If you have concerns about a potential thyroid problem, consult your regular medical professional to learn about tests and, if necessary, what treatments are available.

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The miracle of life brings joy to many expecting parents when they welcome a new child into the world. But for some couples who try to conceive, they find the going may not be as easy as it is for others. There are a host of diseases or conditions that can impede a woman's ability to get pregnant. One of these is an improperly functioning thyroid gland.

The thyroid gland is a small organ located in the lower front of the neck. It and other glands in the body make up the endocrine system, which creates, stores and releases hormones, our chemical messengers for certain cellular action [source: PubMed Health].

The thyroid makes two important hormones, triiodothyronine (T3) and thyroxine (T4). These hormones regulate a person's metabolism, the body's process of using energy. Metabolism affects practically every function of the human body [source: NEMDIS].

The function of the thyroid can affect a woman's ability to ovulate, thus making it harder to get pregnant. When the thyroid gland either produces too much thyroid hormone (hyperthyroidism) or too little (hypothyroidism), it can interrupt a woman's natural menstrual cycle. This in turn affects her ovulation cycle and can impede her ability to get pregnant [source: Mayo Clinic].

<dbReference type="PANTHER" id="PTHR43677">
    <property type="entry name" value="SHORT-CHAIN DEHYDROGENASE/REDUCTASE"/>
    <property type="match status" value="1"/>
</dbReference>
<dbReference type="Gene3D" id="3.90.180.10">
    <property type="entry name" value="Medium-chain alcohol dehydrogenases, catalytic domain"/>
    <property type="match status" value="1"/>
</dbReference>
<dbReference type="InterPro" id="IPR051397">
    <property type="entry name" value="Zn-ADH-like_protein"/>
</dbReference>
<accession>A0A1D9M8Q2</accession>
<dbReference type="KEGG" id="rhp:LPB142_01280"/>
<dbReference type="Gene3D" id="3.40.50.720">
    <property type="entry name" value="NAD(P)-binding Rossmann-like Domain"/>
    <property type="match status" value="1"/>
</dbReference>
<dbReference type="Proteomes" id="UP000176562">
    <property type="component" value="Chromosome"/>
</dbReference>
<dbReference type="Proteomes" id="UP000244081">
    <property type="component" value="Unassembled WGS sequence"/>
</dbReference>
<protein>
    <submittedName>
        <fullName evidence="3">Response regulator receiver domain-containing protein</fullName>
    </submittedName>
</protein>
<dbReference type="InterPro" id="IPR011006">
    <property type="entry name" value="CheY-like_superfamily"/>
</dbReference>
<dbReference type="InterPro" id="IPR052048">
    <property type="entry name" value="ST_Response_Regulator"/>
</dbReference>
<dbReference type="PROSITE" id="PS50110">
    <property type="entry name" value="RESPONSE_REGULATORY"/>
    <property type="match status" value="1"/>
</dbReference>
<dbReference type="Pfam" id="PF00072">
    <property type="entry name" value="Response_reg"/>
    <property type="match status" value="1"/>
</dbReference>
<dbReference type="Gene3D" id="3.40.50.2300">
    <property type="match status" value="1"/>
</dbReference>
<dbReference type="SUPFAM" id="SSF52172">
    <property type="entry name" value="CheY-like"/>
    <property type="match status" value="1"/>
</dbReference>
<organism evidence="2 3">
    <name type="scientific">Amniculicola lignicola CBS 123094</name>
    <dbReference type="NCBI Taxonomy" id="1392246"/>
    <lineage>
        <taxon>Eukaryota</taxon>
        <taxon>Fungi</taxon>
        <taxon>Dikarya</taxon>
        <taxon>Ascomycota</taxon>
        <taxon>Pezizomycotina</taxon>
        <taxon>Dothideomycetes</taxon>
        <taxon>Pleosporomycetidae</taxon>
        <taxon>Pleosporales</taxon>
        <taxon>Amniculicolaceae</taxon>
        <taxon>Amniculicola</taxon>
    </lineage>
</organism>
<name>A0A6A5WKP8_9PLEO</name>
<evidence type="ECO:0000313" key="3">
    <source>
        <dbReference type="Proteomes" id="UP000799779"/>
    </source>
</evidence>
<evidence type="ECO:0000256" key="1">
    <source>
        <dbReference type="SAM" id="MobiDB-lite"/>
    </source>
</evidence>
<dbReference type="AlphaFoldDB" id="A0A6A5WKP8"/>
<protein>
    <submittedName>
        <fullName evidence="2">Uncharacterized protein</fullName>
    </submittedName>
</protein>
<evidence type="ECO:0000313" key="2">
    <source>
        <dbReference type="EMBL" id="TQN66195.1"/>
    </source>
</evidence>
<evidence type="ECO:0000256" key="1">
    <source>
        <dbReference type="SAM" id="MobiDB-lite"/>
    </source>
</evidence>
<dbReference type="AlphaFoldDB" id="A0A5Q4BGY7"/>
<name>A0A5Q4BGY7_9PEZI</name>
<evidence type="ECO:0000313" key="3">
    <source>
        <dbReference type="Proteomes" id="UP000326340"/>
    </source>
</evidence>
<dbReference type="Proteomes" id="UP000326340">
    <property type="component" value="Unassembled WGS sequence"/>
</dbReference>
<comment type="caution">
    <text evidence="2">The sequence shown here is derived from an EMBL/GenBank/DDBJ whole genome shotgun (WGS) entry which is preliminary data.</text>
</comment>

It can be difficult for a woman struggling to get pregnant, especially if she feels frustrated about her situation. But infertility is a serious medical condition, one that impacts around 7.3 million women in the U.S. That's close to 12 percent of women in their child-bearing years [source: ASRM].

But with medical advances, there is a silver lining for women who are having difficulty getting pregnant. In roughly 85 to 90 percent of infertility cases, surgery or medication reverse the condition [source: ASRM]. For women diagnosed with improper thyroid function, medication can be prescribed to help the thyroid gland bring itself into balance.

Let's look at hyperthyroidism and hypothyroidism and their effects on ovulation and pregnancy.